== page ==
Castle Carrock . . . a beautiful Cumbrian village in the North Pennines

Castle Carrock at War: The Home Guard

Castle Carrock Home Guard Outside Gelt Hall

Castle Carrock Home Guard at the front door of Gelt Hall. c 1940-1944

Britain’s last line of defence against a German invasion during The Second World War were the volunteers who joined The Home Guard, originally called the Local Defence Volunteers.

On May 14th1940 The Secretary of State for War, Anthony Eden, made an urgent appeal on national radio for volunteers between the ages of 17 and 65 who were not already serving members of the armed forces to sign up at their local police stations and become part time soldiers. Within 24 hours of the appeal being aired 250,000 men had volunteered.  On 20th May 1940 German forces reached the English Channel and the threat of an amphibious invasion was real, widely feared by the population and at times, quite likely, if not imminent. The numbers of volunteers rose to 350,000 and the end of July there were more than  1,250,000 five times more than the regular army in peacetime. There were nearly1.8 million in 1943.

Men who were aged over 41 were considered too old to join the regular army and the volunteers quickly gained the nickname ‘Dads Army’. Today the term is risible, largely due to the very popular 1960’s BBC TV comedy series about bungling incompetents of the same name. The truth was very different; these were real part time soldiers with a mission to defend our towns and villages, support the regular army and ‘Keep the Home Fires Burning’.

The volunteers were made up mainly of men whose jobs were classed as essential or ‘reserved’ such as farmers, doctors, bankers, bakers, grocers, railway workers, miners and other volunteers and included men who were either too young or too old to join the regular army. The upper age limit of 65 was not strictly enforced; some old soldiers even in their 80s were known to have signed up. Their leaders were likely to be retired military officers and old soldiers and the quality, quantity and frequency of the training they provided varied. They were schooled in hand to hand combat, observation skills and sabotage techniques. The Home Guard also served as one of a number of covers for the Auxiliary Units, an extremely secretive force of more highly trained volunteer resistance troops that would function as guerrilla units should The British Isles be invaded.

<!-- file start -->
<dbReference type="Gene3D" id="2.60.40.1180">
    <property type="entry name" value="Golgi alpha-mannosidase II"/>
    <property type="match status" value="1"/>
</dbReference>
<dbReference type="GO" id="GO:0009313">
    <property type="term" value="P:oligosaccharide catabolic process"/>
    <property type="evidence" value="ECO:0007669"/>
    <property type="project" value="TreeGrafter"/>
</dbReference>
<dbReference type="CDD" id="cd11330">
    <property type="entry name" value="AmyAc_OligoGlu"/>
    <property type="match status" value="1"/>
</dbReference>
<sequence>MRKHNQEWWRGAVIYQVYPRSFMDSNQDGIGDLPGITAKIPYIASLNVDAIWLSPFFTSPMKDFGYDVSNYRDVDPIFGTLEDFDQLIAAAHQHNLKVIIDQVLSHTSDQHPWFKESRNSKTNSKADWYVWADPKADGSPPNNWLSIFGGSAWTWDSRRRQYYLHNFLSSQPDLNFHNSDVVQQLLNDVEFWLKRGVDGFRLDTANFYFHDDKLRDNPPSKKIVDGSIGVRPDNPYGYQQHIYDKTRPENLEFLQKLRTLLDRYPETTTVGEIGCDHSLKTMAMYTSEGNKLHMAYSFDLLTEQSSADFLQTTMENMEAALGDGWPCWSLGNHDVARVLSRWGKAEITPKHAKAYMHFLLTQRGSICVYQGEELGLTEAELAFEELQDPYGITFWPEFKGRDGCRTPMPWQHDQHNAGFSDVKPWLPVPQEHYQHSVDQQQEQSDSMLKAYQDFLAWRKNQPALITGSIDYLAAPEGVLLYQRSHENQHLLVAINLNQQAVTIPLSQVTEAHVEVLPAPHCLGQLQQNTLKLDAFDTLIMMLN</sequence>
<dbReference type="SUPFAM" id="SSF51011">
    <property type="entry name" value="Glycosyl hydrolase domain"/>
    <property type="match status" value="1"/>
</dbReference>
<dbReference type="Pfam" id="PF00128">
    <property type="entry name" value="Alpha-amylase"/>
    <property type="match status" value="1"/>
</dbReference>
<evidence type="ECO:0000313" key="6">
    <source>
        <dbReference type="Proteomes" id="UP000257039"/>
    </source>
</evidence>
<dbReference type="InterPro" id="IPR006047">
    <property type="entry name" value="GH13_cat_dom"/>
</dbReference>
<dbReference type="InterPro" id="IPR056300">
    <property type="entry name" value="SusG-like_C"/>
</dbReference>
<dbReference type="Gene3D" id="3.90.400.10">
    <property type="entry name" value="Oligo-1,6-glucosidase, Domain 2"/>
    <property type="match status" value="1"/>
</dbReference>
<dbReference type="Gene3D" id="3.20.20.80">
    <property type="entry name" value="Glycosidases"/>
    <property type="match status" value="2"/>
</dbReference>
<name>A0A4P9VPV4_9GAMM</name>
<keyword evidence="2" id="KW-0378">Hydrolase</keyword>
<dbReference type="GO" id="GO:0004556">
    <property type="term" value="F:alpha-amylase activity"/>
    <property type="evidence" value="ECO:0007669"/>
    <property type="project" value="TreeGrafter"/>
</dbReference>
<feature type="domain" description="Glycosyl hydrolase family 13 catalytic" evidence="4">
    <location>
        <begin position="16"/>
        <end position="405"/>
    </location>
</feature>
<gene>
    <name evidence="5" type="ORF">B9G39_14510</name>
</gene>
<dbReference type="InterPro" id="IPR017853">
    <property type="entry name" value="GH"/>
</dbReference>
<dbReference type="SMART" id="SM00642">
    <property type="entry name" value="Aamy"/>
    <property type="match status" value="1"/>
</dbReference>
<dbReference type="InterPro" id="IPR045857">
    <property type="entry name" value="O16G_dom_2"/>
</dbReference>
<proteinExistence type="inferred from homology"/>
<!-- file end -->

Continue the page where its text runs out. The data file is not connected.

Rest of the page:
It was a while before any of the volunteers began to feel or look like soldiers even though they were expected to fight a fully trained and equipped invading enemy from the outset. Until they were issued with uniforms they wore armbands over their normal clothes. It took months for their uniforms to arrive and when they got them they were often incomplete. Weapons were also slow to get a hold of, most of them had to make their own: pitchforks, kitchen knives, golf clubs, lengths of pipe, broom handles, rolled up umbrellas and some were even known to carry small bags of pepper to throw into the faces of the enemy should they get close enough. Some of the ex military men, about 40% of the volunteers, had weapons from their time spent in the World War One such as shotguns, blunderbusses and service revolvers, and some carried swords.

When weapons were finally sent, it was mainly a selection of old rifles from the First World War (some liberated from museums by the volunteers themselves), sten guns and others imported from Canada and donated by US National Rifle Association using non standard rounds of ammunition. The men felt let down by the belated and sometimes useless offerings. Some were issued with hastily made pikes, seen as a joke or an insult. A public appeal was launched for guns.